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State v. DeSimone

Supreme Court of Iowa

November 15, 2013

STATE of Iowa, Appellant,
David R. DeSIMONE, Appellee.

Modified on Denial of Rehearing Nov. 26, 2013.

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Thomas J. Miller, Attorney General, Jeffrey S. Thompson, Deputy Attorney General, and Meghan L. Gavin and William A. Hill, Assistant Attorneys General, for appellant.

Michael J. McCarthy of McCarthy, Lammers & Hines, Davenport, for appellee.


This case presents several substantive and procedural issues under Iowa Code section 663A.1 (2011), our state's " wrongful imprisonment" law. In 2005, David DeSimone was tried before a jury on a charge of third-degree sexual abuse, found guilty, and sentenced to prison. Six years later, this court granted postconviction relief and overturned DeSimone's conviction and sentence, necessitating a new trial. See DeSimone v. State, 803 N.W.2d 97, 106 (Iowa 2011). The second trial resulted in DeSimone's acquittal.

Subsequently, DeSimone filed an application to be declared a wrongfully imprisoned individual under section 663A.1. The district court granted DeSimone's application, finding he had proved by clear and convincing evidence that he had not committed third-degree sexual abuse or any lesser included offense. See Iowa Code § 663A.1(2) ( a ) (2011).

The State now appeals the district court's ruling. First, it argues DeSimone's acquittal could not form the basis for a wrongful imprisonment claim because it was not " an order vacating, dismissing, or reversing the conviction and sentence in a case for which no further proceedings can be or will be held against an individual." Id. 663A.1(2). Second, the State argues the district court should have considered the testimony that had been presented at DeSimone's two criminal trials in making the wrongful imprisonment determination. Third, the State contends that even without the prior testimony, substantial evidence does not support the district court's finding that DeSimone was innocent.

We hold: (1) DeSimone was eligible to bring a wrongful imprisonment claim when he was acquitted on retrial following our order vacating his conviction; (2) the district court erred in not considering the prior criminal case testimony even though

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the State did not show the witnesses were no longer available; (3) substantial evidence supports the district court's finding of innocence on the existing record, so a remand is necessary for the district court to consider the full record, including the prior testimony. For these reasons, we reverse the district court's order and remand for further proceedings consistent with this opinion.

I. Facts and Procedural Background.

This case began with a party that DeSimone, then forty-five years old, hosted in October 2004. DeSimone lived in the upstairs apartment of a house owned by his uncle. One of the persons attending the party was Samantha, a seventeen-year-old. Based on testimony and exhibits presented at the first trial, the court of appeals set forth the facts as follows:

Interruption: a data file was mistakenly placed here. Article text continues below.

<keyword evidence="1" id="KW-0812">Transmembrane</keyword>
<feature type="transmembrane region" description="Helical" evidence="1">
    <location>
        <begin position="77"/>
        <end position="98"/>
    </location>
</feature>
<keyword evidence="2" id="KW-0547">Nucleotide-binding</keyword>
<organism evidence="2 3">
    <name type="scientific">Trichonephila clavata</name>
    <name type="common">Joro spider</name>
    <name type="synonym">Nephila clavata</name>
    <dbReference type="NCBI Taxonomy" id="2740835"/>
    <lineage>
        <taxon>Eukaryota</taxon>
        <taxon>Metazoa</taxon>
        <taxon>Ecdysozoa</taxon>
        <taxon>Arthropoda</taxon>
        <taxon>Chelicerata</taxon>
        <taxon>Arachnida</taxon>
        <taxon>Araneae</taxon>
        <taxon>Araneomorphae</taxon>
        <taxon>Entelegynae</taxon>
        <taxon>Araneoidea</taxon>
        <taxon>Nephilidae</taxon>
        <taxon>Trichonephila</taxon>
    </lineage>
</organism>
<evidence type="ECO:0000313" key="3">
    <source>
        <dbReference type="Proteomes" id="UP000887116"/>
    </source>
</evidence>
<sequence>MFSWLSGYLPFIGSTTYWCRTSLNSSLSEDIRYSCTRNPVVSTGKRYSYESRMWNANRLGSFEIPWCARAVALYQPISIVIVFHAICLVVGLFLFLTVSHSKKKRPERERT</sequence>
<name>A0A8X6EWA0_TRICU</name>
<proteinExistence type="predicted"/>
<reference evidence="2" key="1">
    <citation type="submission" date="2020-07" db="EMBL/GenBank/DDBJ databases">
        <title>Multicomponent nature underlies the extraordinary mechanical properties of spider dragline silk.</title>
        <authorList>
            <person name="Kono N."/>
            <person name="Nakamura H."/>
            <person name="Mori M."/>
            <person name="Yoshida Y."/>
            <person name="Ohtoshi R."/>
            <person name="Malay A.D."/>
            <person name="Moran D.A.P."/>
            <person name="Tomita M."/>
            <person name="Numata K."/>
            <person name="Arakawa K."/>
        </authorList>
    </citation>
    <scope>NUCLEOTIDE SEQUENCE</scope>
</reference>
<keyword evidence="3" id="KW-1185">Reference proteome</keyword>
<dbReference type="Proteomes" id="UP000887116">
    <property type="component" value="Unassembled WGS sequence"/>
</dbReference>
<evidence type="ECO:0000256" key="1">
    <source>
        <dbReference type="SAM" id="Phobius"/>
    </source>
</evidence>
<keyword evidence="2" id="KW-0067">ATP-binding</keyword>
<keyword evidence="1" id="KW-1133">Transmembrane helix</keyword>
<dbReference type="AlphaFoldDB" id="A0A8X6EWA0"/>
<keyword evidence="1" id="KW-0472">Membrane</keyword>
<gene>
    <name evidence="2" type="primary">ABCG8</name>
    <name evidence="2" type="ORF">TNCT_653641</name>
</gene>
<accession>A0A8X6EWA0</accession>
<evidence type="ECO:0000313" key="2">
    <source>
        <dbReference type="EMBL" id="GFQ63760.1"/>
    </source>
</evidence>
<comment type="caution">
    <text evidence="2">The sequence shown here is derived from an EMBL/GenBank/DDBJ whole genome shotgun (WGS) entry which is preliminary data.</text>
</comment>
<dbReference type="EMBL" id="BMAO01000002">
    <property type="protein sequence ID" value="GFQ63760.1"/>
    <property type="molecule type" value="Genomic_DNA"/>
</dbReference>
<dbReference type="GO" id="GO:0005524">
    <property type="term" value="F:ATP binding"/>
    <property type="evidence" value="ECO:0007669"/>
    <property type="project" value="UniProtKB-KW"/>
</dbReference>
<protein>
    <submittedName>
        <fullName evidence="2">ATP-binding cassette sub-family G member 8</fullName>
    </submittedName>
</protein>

Defendant had been given money by others to purchase a keg of beer for the party. Samantha drank six to twelve glasses of beer and admitted blacking out or passing out twice. Following the second episode, Samantha found herself naked in defendant's bed. She noticed her tampon was missing. She said the defendant forced her to engage in sexual intercourse and fellatio. She left defendant's house after midnight, went to a nearby store, and called a friend and the police.
After talking briefly with Samantha, the police took her to the hospital, where she was examined for sexual assault. She told police she had vomited on the defendant's bed, the bedroom floor, and her hair. She also said the defendant had grabbed her neck and choked her. The hospital examination did not find any evidence of trauma to her neck or genital area. The laboratory examination of the sexual abuse protocol kit returned no evidence of semen.
The police obtained a search warrant and seized bedding from the defendant's home. The laboratory examination of the items seized from the defendant's home found evidence of the defendant's blood and dried semen. The tests did not reveal any blood, vomit, or other biological materials attributable to Samantha on the items seized.

See State v. DeSimone, No. 05-1740, 2007 WL 750649, at *1 (Iowa Ct.App.2007).

Notwithstanding a paucity of physical evidence to support the State's case, the jury at the first trial in 2005 found DeSimone guilty of third-degree sexual abuse. See Iowa Code § 709.4 (2003) (defining sexual abuse in the third degree). Samantha testified that DeSimone told her he was not going to ejaculate on her, so as not to leave any physical evidence. In addition, an eyewitness, Joe Baker, testified he had seen DeSimone and Samantha together in DeSimone's bedroom, with Samantha asleep— although clothed— on DeSimone's bed. Following DeSimone's conviction, the district court sentenced him to a term of incarceration not to exceed fifteen years. The court of appeals affirmed his conviction and sentence in 2007. See DeSimone, 2007 WL 750649, at *3.

Thereafter, DeSimone filed an application for postconviction relief. The application asserted, among other things, that the State had committed a Brady violation.[1] At the first trial, a high school

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senior who later became a friend of Samantha testified. She claimed that on the night of the alleged assault she saw a girl, presumably Samantha, run across the street in a direction heading away from DeSimone's house at the very time Samantha said she had fled. However, it turned out the time records for this witness's employer indicated she was still at work at that time. DeSimone alleged the State's failure to disclose the exculpatory information it had received from the witness's employer violated due process and required a new trial.